Ray Dalio, the doyen of the investing world, has called an end to central banking as we know it. His view is that the widely discussed phenomenon of modern monetary theory will gradually take over. The new doctrine would literally override the Fed’s independence and give a lot more power to politicians. In our world of budget deficits and national debt levels spiralling out of control, this is what authorities have come up with. Needless to say that the system is descending into moral hazard territory.
Clearly, the big money has been vocal in criticising such swing in monetary conduct, but the question increasingly becomes whether there will be any other choice. Jay Powell may have tried to put his foot down at the FOMC on Wednesday, probably in an attempt to deflect from the embarrassment his policy u-turn in December has caused him and the Fed. But it may be too little, too late. Politicians have been ganging up against the Fed, and the damage has already been done by undermining its credibility.
As this space has long argued, the economic environment is by far not as solid as the ruling class wants the country to believe. Donald Trump has continuously twitter-pushed Jay Powell to lower interest rates to further what he calls his tremendous growth miracle. Trump is in fact right to argue for easier money, but obviously for the wrong reasons. It is much rather an inconsistent economic pattern and the stubbornly disinflationary scenario that has called for the Fed to reconsider its tightening course.
Also, macro indicators such as the yield curve herald more difficult times to come. However, are we even equipped to address another crisis? Traditional monetary measures may have long run their course. To be sure, Fed Fund rates have been hiked to a more meaningful level to be able to lower them again. But would that make a difference the next time we run into trouble? The Fed balance sheet has been reduced but by far not as much as anyone of the pundits had expected in the wake of monetary normalisation.
Also, the magnitude of the national debt and the speed at which it is climbing, as well as the trillion-dollar annual deficits caused by the historic tax cut that Washington is poised to run for years to come, will make it excruciatingly harder to apply fiscal countermeasures in another crisis. For the sake of the economy and healthier recovery, Trump should have lived up to his other campaign promise first, namely addressing America’s crumbling infrastructure. But the tax cut cannot be undone, and we are where we are.
Only a massive spending program on infrastructure can salvage the economy to finally rest on more solid pillars, I have been pleading for the past year. The problem with such a proposition now is that the room to manoeuvre fiscally has been soaked up by the tax cut. Politically, however, it will probably be impossible to do without. To drive the perception of economic growth into the election year Trump will bang the drums in favour of nothing short of experimental financing for such project.
And there, he won’t encounter any opposition from the Democrats. They themselves are mired in the image of their new doctrine of what they call Democratic Socialism. In other words, pretty much the majority of Congress will support extraordinary measures to launch what they will call a generational American infrastructure program. Jay Powell and his colleagues won’t be able to stem the tide. All signs are pointing toward a coming politicisation of the Fed and its monetary policy.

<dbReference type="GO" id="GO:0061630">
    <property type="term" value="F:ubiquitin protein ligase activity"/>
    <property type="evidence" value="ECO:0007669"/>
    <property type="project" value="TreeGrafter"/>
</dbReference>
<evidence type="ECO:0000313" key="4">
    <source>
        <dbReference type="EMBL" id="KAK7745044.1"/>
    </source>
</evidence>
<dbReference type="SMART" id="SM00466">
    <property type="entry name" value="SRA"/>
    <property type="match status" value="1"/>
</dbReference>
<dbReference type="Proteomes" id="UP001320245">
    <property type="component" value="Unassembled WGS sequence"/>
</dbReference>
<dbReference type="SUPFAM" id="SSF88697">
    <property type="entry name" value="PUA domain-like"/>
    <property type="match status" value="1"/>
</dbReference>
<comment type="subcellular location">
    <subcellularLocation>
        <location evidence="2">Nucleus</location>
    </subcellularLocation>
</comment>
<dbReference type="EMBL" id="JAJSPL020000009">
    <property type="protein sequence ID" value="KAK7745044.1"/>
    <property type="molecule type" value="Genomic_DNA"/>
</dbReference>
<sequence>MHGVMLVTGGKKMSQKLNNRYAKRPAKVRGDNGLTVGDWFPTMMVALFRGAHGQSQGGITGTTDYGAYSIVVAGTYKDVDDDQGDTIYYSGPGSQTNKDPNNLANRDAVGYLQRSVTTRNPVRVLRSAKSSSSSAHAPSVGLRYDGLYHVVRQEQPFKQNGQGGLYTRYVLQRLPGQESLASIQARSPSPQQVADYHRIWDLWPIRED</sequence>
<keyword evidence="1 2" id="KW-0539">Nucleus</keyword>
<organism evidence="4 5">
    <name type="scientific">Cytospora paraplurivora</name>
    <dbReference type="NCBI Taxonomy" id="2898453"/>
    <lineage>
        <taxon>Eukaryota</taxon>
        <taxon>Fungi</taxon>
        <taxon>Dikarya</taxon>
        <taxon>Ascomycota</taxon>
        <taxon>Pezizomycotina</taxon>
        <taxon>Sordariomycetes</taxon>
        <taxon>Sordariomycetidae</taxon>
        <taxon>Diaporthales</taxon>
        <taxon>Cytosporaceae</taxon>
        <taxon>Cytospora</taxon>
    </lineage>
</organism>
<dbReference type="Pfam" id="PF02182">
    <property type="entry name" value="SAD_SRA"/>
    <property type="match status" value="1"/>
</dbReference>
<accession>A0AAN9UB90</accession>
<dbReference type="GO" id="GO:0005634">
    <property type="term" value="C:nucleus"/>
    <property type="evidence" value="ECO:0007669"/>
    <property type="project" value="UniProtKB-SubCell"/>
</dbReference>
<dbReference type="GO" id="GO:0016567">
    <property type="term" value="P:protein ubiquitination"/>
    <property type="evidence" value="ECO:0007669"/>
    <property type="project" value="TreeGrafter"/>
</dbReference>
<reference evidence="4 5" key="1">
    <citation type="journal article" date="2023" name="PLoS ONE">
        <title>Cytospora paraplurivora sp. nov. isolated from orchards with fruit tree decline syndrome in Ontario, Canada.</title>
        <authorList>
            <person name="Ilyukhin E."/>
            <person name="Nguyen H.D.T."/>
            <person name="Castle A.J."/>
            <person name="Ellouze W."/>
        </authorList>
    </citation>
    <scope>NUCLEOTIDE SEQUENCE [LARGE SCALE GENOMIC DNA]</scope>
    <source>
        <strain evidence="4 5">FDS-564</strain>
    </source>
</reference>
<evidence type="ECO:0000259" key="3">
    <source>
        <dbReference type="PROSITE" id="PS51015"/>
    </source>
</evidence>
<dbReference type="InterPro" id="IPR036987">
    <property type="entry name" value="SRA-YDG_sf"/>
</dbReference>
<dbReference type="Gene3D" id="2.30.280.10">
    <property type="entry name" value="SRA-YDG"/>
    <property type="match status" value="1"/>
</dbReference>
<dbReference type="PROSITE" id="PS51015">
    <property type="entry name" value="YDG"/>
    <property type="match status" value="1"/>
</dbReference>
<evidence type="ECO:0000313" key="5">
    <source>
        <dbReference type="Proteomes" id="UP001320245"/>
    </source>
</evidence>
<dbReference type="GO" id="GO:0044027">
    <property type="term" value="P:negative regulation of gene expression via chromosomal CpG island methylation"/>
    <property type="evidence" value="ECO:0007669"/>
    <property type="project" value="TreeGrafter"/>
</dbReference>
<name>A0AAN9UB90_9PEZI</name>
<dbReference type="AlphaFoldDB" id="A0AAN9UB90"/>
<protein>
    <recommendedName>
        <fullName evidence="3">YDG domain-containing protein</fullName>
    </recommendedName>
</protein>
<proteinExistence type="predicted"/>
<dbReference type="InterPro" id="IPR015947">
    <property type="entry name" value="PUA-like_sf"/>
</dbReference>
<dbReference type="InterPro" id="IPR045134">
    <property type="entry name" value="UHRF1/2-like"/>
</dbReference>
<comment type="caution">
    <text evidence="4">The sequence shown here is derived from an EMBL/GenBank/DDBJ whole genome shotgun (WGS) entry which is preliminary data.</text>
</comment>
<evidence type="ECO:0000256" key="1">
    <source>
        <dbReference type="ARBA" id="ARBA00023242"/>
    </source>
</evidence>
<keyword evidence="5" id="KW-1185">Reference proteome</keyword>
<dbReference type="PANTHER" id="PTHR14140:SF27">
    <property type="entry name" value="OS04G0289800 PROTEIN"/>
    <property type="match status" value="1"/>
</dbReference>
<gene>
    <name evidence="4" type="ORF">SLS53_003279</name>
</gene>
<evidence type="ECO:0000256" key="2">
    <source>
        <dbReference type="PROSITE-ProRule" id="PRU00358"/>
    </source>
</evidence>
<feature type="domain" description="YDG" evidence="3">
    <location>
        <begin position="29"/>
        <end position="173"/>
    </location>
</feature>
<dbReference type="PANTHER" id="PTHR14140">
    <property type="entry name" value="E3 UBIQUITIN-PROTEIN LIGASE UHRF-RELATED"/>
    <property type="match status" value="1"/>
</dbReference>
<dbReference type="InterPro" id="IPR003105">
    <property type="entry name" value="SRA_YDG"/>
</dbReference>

For better or for worse, I have suggested in the past that the establishment will inevitably come around to debate one concept that has already been raised in the UK and Canada, and that is infrastructure bonds. The idea is for this kind of new debt to be absorbed directly by the Fed and not be sold into public markets. It is obviously just a new form of QE, but at least the funds would be channelled straight into the real economy and not slush around in the financial system as with conventional quantitative easing.
However, once such practice of essentially printing money for political purposes takes hold and gets even more accepted by the elites, who knows what other ideas apart from infrastructure bonds they will come up with? If it was for the new Left in the Democratic party, debts of all kinds could simply be cancelled and accounts reset to more digestible levels, or what we have on numerous occasions called helicopter money here be distributed as direct cash allocations to the populace to spur consumption.
In the least, there would be a temptation for infrastructure bonds purchased directly by the Fed to be accounted for off-balance sheet. A trillion or two in spending would nominally blow up the federal budget entirely and have the national debt number go truly vertical. The public market would likely to be at its wit’s end, and the so-called risk-free much harder to price going forward. At the same time, there are no guarantees this unprecedented monetary inflation isn’t derailing the system entirely at one point.
No matter how much one hates the idea of this modern monetary theory I believe we are already caught between that rock and that hard place. We have let the debt crisis of more than 10 years ago turn into a debt Kraken because the consequences of deflating the credit bubble were too horrifying and the social cost deemed too high. However, there is no way back now. Eventually, we will have no choice but to dig deeper into that blatant hole just to stay afloat, despite the inherent risks gaping right before us.